Get your DVSA stripes with Earned Recognition

The DVSA’s Earned Recognition scheme has been tested in the LGV sector for a number of months, and now the agency has confirmed that it is coming to PCVs. It rewards the most compliant operators and targets the rogues, but it’s give and take, as Tim Deakin reports

Being part of Earned Recognition may see the end of roadside checks

It’s the scenario all coach drivers dread. The day is going well, passengers are happy, and then from out of the blue, a DVSA examiner orders him or her into a roadside checkpoint.

For the compliant operator – and that includes the vast majority of the coach and bus industry – there is nothing to worry about from a reputational point of view.

But what can be a problem is the impact on passengers’ journeys, particularly if they on a time-critical trip such as to an airport; even a quick check can cause problems in some instances.

So the confirmation that the DVSA’s Earned Recognition Scheme will be coming to the PCV industry in the near future will be welcome among those operators who do the job properly, as for some operators it will – apart from in exceptional situations – do away with the roadside check entirely.

The same won’t be the case among those who regard compliance as unimportant, but Earned Recognition is part of a wider range of changes that will help DVSA to focus as much resource as possible on challenging the rogues while reducing the administrative and time burden on those who do their utmost to remain compliant.

Long story short…

The DfT’s wider Motoring Services Strategy document, published in April, outlines what Earned Recognition is all about.

“We agree with the leading organisations in the industry that there should be a culture of compliance. The DVSA has been developing a suite of processes through which it can better target its enforcement activities. These include recognition of compliant practices, remote enforcement, and improved ‘back office’ procedures,” it says.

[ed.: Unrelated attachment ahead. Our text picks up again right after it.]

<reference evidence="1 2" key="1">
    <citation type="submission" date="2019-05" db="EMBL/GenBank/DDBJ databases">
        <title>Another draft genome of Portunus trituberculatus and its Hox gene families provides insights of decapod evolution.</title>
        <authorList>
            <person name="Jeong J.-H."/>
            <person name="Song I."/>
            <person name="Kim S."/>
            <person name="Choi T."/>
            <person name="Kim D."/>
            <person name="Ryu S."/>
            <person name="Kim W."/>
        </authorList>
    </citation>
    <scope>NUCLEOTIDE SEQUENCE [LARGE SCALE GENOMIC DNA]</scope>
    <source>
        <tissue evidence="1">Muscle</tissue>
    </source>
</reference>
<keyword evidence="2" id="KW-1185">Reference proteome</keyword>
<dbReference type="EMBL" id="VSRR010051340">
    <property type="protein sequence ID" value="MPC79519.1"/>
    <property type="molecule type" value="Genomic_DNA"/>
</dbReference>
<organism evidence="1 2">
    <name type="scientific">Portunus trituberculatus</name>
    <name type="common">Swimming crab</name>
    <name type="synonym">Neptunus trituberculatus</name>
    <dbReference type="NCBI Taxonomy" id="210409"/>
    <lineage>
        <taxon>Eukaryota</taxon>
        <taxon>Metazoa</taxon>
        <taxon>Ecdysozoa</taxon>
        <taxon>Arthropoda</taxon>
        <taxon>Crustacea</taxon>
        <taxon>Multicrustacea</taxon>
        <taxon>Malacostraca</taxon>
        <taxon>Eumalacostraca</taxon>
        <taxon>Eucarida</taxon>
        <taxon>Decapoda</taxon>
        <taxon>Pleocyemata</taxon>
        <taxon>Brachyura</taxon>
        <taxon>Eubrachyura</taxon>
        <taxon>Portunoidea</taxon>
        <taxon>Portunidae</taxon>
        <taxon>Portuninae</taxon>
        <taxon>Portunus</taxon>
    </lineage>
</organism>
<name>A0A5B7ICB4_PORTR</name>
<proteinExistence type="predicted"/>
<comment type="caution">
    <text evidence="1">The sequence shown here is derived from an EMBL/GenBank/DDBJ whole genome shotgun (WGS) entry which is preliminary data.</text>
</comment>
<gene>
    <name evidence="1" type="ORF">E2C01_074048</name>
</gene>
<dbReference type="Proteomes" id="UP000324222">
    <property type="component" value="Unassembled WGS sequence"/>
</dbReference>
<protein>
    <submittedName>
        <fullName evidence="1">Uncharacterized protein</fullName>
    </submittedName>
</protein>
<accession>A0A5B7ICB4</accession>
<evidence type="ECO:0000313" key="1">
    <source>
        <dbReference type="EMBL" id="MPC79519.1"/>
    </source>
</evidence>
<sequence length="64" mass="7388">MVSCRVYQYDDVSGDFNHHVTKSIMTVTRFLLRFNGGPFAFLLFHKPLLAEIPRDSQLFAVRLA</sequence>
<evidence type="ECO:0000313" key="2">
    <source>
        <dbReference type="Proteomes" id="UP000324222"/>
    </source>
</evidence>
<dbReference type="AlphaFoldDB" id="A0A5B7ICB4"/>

“Better IT linkages will also help. Pilots of the Earned Recognition concept and the Remote Enforcement Office (REO) have demonstrated the value of working co-operatively with compliant operators.

“We will expand the scheme to all appropriately qualified operators who wish to take it up. Where appropriate, the DVSA’s inspectors will work alongside Highways England’s Traffic Officers to minimise the impacts of inspections.”

As suggested by the DfT’s text, Earned Recognition is a scheme that is entirely voluntary, and DVSA pledges that those who are eligible to take part but choose not too will not be thought any less of by the agency for making that choice.

When Earned Recognition is introduced, there will be nothing to compel even the most compliant operators to take part.

But those who do – and it is thought that exemplary businesses will be eligible to do so immediately – will benefit in a number of ways, not least the likelihood of all roadside encounters with DVSA examiners drying up entirely, except for in exceptional circumstances related to road safety.

Cream of the crop

To be part of the Earned Recognition scheme, operators will be subject to an extensive third-party auditing process and be required to satisfy a number of criteria. They must also have been operating for at least two years with a good compliance history, and have had no action taken by a Traffic Commissioner (TC) during the same period.

Data required by the DVSA is to include MoT pass rate at the first presentation. OCRS, while not expected to form part of the data to be supplied, will remain part of its enforcement arsenal and the OCRS scheme is unaffected by Earned Recognition.

DVSA will also make ongoing checks of the operator’s compliance. As it will perform these checks itself, online access to the operator’s systems for monitoring such things as tachograph analysis results, maintenance records and telematics data will be necessary.